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April 29, 2009
It seems fitting that in the age of reality shows and celebrity adoration, a scientific demonstration of artificial intelligence will take place on a television quiz program. On Monday, IBM announced that it will be pitting its latest and greatest Blue Gene/P supercomputing technology against human contestants on the popular game show, Jeopardy.
According to the company, IBM scientists have developed a system called "Watson" that "will be able to understand complex questions and answer with enough precision and speed to compete on Jeopardy!" Call it the Trivial Pursuit version of the Turing test. Of course, IBM's goal here is not to go on the game show circuit. The technology behind Watson has general applicability to commercial businesses and governments that are looking to augment human intelligence.
This is all in the research stage, so IBM is not ready to release these systems into the wild just yet. The company didn't talk much about the nature of the software it's developing, except to say that it contains a natural language processing technology. In many ways, Watson looks like IBM's version of Wolfram Alpha, a Web-based computational knowledge engine that is set to debut next month (and which I previewed in March). In both cases, the challenge is to interpret the questions correctly in real time -- the part that's relatively easy for mere mortals.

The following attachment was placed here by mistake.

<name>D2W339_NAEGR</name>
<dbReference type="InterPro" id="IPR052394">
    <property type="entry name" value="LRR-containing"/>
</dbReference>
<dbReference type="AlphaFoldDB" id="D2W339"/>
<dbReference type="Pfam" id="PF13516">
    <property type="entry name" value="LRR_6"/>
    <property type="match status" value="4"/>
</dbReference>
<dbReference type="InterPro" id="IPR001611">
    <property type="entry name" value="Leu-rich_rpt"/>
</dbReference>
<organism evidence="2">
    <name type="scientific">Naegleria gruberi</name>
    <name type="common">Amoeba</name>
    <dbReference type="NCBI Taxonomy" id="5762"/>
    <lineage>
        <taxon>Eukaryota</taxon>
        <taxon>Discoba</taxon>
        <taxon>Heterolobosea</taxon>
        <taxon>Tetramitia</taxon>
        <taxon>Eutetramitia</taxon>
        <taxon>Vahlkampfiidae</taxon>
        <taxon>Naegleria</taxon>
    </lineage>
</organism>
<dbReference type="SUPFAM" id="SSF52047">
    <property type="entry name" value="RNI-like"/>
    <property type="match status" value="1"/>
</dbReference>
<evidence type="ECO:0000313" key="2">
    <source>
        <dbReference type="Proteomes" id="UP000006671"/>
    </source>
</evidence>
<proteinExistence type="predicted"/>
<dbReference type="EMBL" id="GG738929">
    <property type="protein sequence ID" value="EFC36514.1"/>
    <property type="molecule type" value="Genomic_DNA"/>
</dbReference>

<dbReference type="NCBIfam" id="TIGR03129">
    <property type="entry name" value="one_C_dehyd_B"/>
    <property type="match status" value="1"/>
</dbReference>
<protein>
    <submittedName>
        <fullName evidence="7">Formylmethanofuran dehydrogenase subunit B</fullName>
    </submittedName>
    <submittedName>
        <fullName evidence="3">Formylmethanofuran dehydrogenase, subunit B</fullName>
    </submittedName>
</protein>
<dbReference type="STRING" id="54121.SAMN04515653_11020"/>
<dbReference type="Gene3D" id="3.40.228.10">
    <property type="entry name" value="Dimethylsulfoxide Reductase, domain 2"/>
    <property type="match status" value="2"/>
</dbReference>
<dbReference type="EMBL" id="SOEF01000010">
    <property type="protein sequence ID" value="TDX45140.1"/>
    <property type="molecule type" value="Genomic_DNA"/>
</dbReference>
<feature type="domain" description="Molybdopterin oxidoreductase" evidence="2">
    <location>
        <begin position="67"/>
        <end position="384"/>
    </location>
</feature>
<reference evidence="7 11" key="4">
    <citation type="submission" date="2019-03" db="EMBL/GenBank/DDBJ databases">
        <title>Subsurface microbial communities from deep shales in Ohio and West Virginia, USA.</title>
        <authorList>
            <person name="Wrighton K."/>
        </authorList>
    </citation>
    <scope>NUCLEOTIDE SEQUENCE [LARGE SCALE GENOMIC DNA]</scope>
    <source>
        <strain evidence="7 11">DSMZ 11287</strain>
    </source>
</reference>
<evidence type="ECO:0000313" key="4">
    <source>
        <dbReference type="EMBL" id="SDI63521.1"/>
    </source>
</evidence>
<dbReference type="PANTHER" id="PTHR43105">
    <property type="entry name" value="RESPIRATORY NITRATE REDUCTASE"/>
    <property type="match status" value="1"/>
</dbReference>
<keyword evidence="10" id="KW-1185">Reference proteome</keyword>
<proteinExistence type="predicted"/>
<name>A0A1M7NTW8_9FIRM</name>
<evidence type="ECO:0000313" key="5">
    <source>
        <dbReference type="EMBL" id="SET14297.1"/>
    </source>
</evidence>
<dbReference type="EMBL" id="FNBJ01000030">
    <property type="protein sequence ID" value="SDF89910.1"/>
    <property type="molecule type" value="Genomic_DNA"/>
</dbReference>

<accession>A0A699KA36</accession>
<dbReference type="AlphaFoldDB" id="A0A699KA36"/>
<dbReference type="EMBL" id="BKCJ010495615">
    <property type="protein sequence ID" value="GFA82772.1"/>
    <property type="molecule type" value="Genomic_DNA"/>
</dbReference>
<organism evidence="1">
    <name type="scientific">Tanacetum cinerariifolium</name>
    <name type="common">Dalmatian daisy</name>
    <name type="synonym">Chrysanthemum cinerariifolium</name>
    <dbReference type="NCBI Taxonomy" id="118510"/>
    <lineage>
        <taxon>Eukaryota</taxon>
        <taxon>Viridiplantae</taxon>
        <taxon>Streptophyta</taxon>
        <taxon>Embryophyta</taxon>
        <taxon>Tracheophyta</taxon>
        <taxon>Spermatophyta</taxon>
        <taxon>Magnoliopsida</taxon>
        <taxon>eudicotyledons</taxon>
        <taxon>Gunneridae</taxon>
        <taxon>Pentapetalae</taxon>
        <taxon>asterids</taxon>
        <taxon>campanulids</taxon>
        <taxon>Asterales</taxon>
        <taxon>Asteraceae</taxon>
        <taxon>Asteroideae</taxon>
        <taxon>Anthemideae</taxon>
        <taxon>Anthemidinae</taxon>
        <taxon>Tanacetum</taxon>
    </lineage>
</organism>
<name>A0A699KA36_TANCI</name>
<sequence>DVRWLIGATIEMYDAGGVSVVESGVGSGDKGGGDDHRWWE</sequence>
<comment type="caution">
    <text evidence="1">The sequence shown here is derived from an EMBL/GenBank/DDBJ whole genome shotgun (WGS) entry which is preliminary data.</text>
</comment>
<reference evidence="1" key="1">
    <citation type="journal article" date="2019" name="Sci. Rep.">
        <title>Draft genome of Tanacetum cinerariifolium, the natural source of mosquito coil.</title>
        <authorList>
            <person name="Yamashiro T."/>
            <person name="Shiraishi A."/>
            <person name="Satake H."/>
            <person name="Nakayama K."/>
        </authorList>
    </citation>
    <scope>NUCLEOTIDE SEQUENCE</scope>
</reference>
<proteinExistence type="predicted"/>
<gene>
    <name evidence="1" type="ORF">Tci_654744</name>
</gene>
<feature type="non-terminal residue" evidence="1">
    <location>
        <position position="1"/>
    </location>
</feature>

Here's IBM describing its new technology:
IBM loves this kind of techno-theater. In 1997, an IBM super called Deep Blue beat world chess champion Garry Kasparov in a six-game match (two wins to one with three draws). That system was one of the most powerful computers of its day, delivering 11.38 gigaflops of Linpack, which earned it the 259th spot on the TOP500 list in June of 1997. That same computing horsepower is now available in a just a single core of a high-end x86 processor.
Ironically, Deep Blue's 1997 achievement contributed to the demise of chess as a spectator sport, which it achieved in the last quarter of the 20th century with characters like Bobby Fischer, Boris Spassky and Kasparov bringing American-Soviet drama into this highly cerebral game. But the fact that a machine could now beat the world champs relegated chess to just a mathematical exercise.
If Watson manages to beat the humans at Jeopardy, it will be interesting to see how it changes our attitudes about big money game shows, not to mention our ultimate trivial pursuit: our rote learning style of education. Now that would be progress.
Posted by Michael Feldman - April 29, 2009 @ 8:14 AM, Pacific Daylight Time
Michael Feldman is the editor of HPCwire.
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